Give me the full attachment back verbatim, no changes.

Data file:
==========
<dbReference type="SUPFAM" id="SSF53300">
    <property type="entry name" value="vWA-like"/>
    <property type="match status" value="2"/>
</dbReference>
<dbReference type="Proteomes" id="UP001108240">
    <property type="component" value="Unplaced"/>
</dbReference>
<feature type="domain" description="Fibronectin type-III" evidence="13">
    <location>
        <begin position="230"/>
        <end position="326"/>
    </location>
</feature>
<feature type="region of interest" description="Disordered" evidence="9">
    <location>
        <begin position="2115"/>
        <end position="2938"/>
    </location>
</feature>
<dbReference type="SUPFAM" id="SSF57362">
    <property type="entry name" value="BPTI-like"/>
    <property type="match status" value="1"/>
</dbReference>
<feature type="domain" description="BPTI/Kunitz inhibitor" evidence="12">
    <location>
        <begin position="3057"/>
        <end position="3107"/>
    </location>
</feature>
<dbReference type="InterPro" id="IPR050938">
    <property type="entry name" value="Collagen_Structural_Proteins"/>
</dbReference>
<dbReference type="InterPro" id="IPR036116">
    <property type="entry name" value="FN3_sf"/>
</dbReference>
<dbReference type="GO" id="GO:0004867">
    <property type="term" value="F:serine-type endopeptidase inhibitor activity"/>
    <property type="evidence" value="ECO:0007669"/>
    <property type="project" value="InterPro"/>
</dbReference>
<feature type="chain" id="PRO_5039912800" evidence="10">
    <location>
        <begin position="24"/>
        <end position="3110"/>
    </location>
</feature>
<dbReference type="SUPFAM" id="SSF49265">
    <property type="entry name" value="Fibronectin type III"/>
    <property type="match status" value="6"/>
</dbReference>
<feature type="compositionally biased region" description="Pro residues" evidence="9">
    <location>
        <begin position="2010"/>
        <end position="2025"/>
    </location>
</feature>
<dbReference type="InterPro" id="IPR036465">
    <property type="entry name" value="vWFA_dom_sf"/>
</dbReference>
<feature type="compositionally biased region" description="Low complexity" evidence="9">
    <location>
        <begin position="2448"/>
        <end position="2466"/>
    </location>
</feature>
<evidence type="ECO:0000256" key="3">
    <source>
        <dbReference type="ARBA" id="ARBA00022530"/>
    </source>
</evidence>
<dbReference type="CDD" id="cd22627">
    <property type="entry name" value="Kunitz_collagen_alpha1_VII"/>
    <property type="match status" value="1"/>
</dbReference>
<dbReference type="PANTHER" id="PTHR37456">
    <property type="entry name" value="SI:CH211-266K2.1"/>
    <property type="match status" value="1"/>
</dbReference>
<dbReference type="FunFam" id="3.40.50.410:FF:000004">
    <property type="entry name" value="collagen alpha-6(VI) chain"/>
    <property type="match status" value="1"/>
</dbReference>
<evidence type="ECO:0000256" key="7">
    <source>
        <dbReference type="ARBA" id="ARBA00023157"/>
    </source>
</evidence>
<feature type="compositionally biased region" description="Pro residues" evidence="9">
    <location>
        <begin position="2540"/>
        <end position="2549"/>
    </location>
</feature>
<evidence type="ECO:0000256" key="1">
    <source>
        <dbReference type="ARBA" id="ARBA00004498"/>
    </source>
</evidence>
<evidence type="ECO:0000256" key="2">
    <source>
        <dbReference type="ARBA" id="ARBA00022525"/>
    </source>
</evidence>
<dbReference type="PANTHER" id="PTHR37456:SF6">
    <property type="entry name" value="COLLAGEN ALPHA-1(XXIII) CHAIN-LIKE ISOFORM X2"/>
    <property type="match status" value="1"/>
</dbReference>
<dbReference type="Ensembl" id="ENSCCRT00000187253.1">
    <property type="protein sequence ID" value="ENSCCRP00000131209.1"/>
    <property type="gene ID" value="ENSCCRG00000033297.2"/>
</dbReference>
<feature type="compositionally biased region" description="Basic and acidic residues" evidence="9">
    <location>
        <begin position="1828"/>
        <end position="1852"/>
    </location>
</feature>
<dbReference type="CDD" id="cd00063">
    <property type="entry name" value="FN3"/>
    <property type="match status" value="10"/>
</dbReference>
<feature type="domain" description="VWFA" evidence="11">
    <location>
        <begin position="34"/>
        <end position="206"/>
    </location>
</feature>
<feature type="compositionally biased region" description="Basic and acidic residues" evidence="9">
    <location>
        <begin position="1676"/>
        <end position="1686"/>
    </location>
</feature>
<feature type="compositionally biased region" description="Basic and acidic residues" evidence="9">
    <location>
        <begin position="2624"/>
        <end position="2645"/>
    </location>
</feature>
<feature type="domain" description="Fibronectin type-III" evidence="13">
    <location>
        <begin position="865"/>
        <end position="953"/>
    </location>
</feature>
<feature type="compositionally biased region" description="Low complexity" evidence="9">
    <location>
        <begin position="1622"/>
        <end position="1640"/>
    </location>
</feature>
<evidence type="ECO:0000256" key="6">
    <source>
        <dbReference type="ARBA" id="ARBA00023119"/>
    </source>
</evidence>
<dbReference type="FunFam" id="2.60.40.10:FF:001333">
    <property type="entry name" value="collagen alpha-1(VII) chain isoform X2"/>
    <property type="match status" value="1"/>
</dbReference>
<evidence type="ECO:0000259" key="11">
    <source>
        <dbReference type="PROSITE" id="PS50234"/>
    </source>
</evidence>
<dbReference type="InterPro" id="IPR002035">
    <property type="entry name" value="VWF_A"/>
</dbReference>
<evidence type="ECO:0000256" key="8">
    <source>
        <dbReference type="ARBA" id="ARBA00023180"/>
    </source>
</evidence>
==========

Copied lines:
<dbReference type="SUPFAM" id="SSF53300">
    <property type="entry name" value="vWA-like"/>
    <property type="match status" value="2"/>
</dbReference>
<dbReference type="Proteomes" id="UP001108240">
    <property type="component" value="Unplaced"/>
</dbReference>
<feature type="domain" description="Fibronectin type-III" evidence="13">
    <location>
        <begin position="230"/>
        <end position="326"/>
    </location>
</feature>
<feature type="region of interest" description="Disordered" evidence="9">
    <location>
        <begin position="2115"/>
        <end position="2938"/>
    </location>
</feature>
<dbReference type="SUPFAM" id="SSF57362">
    <property type="entry name" value="BPTI-like"/>
    <property type="match status" value="1"/>
</dbReference>
<feature type="domain" description="BPTI/Kunitz inhibitor" evidence="12">
    <location>
        <begin position="3057"/>
        <end position="3107"/>
    </location>
</feature>
<dbReference type="InterPro" id="IPR050938">
    <property type="entry name" value="Collagen_Structural_Proteins"/>
</dbReference>
<dbReference type="InterPro" id="IPR036116">
    <property type="entry name" value="FN3_sf"/>
</dbReference>
<dbReference type="GO" id="GO:0004867">
    <property type="term" value="F:serine-type endopeptidase inhibitor activity"/>
    <property type="evidence" value="ECO:0007669"/>
    <property type="project" value="InterPro"/>
</dbReference>
<feature type="chain" id="PRO_5039912800" evidence="10">
    <location>
        <begin position="24"/>
        <end position="3110"/>
    </location>
</feature>
<dbReference type="SUPFAM" id="SSF49265">
    <property type="entry name" value="Fibronectin type III"/>
    <property type="match status" value="6"/>
</dbReference>
<feature type="compositionally biased region" description="Pro residues" evidence="9">
    <location>
        <begin position="2010"/>
        <end position="2025"/>
    </location>
</feature>
<dbReference type="InterPro" id="IPR036465">
    <property type="entry name" value="vWFA_dom_sf"/>
</dbReference>
<feature type="compositionally biased region" description="Low complexity" evidence="9">
    <location>
        <begin position="2448"/>
        <end position="2466"/>
    </location>
</feature>
<evidence type="ECO:0000256" key="3">
    <source>
        <dbReference type="ARBA" id="ARBA00022530"/>
    </source>
</evidence>
<dbReference type="CDD" id="cd22627">
    <property type="entry name" value="Kunitz_collagen_alpha1_VII"/>
    <property type="match status" value="1"/>
</dbReference>
<dbReference type="PANTHER" id="PTHR37456">
    <property type="entry name" value="SI:CH211-266K2.1"/>
    <property type="match status" value="1"/>
</dbReference>
<dbReference type="FunFam" id="3.40.50.410:FF:000004">
    <property type="entry name" value="collagen alpha-6(VI) chain"/>
    <property type="match status" value="1"/>
</dbReference>
<evidence type="ECO:0000256" key="7">
    <source>
        <dbReference type="ARBA" id="ARBA00023157"/>
    </source>
</evidence>
<feature type="compositionally biased region" description="Pro residues" evidence="9">
    <location>
        <begin position="2540"/>
        <end position="2549"/>
    </location>
</feature>
<evidence type="ECO:0000256" key="1">
    <source>
        <dbReference type="ARBA" id="ARBA00004498"/>
    </source>
</evidence>
<evidence type="ECO:0000256" key="2">
    <source>
        <dbReference type="ARBA" id="ARBA00022525"/>
    </source>
</evidence>
<dbReference type="PANTHER" id="PTHR37456:SF6">
    <property type="entry name" value="COLLAGEN ALPHA-1(XXIII) CHAIN-LIKE ISOFORM X2"/>
    <property type="match status" value="1"/>
</dbReference>
<dbReference type="Ensembl" id="ENSCCRT00000187253.1">
    <property type="protein sequence ID" value="ENSCCRP00000131209.1"/>
    <property type="gene ID" value="ENSCCRG00000033297.2"/>
</dbReference>
<feature type="compositionally biased region" description="Basic and acidic residues" evidence="9">
    <location>
        <begin position="1828"/>
        <end position="1852"/>
    </location>
</feature>
<dbReference type="CDD" id="cd00063">
    <property type="entry name" value="FN3"/>
    <property type="match status" value="10"/>
</dbReference>
<feature type="domain" description="VWFA" evidence="11">
    <location>
        <begin position="34"/>
        <end position="206"/>
    </location>
</feature>
<feature type="compositionally biased region" description="Basic and acidic residues" evidence="9">
    <location>
        <begin position="1676"/>
        <end position="1686"/>
    </location>
</feature>
<feature type="compositionally biased region" description="Basic and acidic residues" evidence="9">
    <location>
        <begin position="2624"/>
        <end position="2645"/>
    </location>
</feature>
<feature type="domain" description="Fibronectin type-III" evidence="13">
    <location>
        <begin position="865"/>
        <end position="953"/>
    </location>
</feature>
<feature type="compositionally biased region" description="Low complexity" evidence="9">
    <location>
        <begin position="1622"/>
        <end position="1640"/>
    </location>
</feature>
<evidence type="ECO:0000256" key="6">
    <source>
        <dbReference type="ARBA" id="ARBA00023119"/>
    </source>
</evidence>
<dbReference type="FunFam" id="2.60.40.10:FF:001333">
    <property type="entry name" value="collagen alpha-1(VII) chain isoform X2"/>
    <property type="match status" value="1"/>
</dbReference>
<evidence type="ECO:0000259" key="11">
    <source>
        <dbReference type="PROSITE" id="PS50234"/>
    </source>
</evidence>
<dbReference type="InterPro" id="IPR002035">
    <property type="entry name" value="VWF_A"/>
</dbReference>
<evidence type="ECO:0000256" key="8">
    <source>
        <dbReference type="ARBA" id="ARBA00023180"/>
    </source>
</evidence>